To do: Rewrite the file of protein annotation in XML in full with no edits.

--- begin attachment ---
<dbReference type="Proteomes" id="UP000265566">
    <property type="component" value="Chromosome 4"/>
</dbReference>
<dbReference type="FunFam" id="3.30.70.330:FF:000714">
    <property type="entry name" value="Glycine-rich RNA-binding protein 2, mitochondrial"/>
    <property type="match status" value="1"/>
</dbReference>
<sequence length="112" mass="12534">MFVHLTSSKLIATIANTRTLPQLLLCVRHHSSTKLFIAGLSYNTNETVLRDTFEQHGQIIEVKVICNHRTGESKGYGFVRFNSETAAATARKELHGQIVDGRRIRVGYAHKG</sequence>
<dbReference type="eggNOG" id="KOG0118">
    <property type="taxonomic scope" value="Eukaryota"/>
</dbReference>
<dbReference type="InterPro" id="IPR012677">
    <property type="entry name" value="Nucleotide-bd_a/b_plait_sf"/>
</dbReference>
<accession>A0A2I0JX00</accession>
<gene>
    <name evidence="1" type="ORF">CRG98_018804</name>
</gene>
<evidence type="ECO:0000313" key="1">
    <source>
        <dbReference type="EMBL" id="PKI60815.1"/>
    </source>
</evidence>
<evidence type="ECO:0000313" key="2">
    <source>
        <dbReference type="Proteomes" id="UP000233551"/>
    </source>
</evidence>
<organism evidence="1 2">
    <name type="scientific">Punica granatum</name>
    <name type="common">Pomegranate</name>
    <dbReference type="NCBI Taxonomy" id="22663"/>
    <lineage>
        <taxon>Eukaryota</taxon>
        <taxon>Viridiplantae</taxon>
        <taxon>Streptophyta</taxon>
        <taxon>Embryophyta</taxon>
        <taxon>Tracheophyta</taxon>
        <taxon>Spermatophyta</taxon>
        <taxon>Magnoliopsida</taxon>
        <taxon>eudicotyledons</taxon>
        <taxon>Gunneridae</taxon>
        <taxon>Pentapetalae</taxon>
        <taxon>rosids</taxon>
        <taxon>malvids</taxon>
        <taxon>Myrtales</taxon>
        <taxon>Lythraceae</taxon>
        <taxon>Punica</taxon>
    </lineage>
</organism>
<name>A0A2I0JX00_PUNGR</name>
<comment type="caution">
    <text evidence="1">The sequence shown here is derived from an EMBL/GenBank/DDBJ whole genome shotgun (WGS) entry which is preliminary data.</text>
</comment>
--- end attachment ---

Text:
<dbReference type="Proteomes" id="UP000265566">
    <property type="component" value="Chromosome 4"/>
</dbReference>
<dbReference type="FunFam" id="3.30.70.330:FF:000714">
    <property type="entry name" value="Glycine-rich RNA-binding protein 2, mitochondrial"/>
    <property type="match status" value="1"/>
</dbReference>
<sequence length="112" mass="12534">MFVHLTSSKLIATIANTRTLPQLLLCVRHHSSTKLFIAGLSYNTNETVLRDTFEQHGQIIEVKVICNHRTGESKGYGFVRFNSETAAATARKELHGQIVDGRRIRVGYAHKG</sequence>
<dbReference type="eggNOG" id="KOG0118">
    <property type="taxonomic scope" value="Eukaryota"/>
</dbReference>
<dbReference type="InterPro" id="IPR012677">
    <property type="entry name" value="Nucleotide-bd_a/b_plait_sf"/>
</dbReference>
<accession>A0A2I0JX00</accession>
<gene>
    <name evidence="1" type="ORF">CRG98_018804</name>
</gene>
<evidence type="ECO:0000313" key="1">
    <source>
        <dbReference type="EMBL" id="PKI60815.1"/>
    </source>
</evidence>
<evidence type="ECO:0000313" key="2">
    <source>
        <dbReference type="Proteomes" id="UP000233551"/>
    </source>
</evidence>
<organism evidence="1 2">
    <name type="scientific">Punica granatum</name>
    <name type="common">Pomegranate</name>
    <dbReference type="NCBI Taxonomy" id="22663"/>
    <lineage>
        <taxon>Eukaryota</taxon>
        <taxon>Viridiplantae</taxon>
        <taxon>Streptophyta</taxon>
        <taxon>Embryophyta</taxon>
        <taxon>Tracheophyta</taxon>
        <taxon>Spermatophyta</taxon>
        <taxon>Magnoliopsida</taxon>
        <taxon>eudicotyledons</taxon>
        <taxon>Gunneridae</taxon>
        <taxon>Pentapetalae</taxon>
        <taxon>rosids</taxon>
        <taxon>malvids</taxon>
        <taxon>Myrtales</taxon>
        <taxon>Lythraceae</taxon>
        <taxon>Punica</taxon>
    </lineage>
</organism>
<name>A0A2I0JX00_PUNGR</name>
<comment type="caution">
    <text evidence="1">The sequence shown here is derived from an EMBL/GenBank/DDBJ whole genome shotgun (WGS) entry which is preliminary data.</text>
</comment>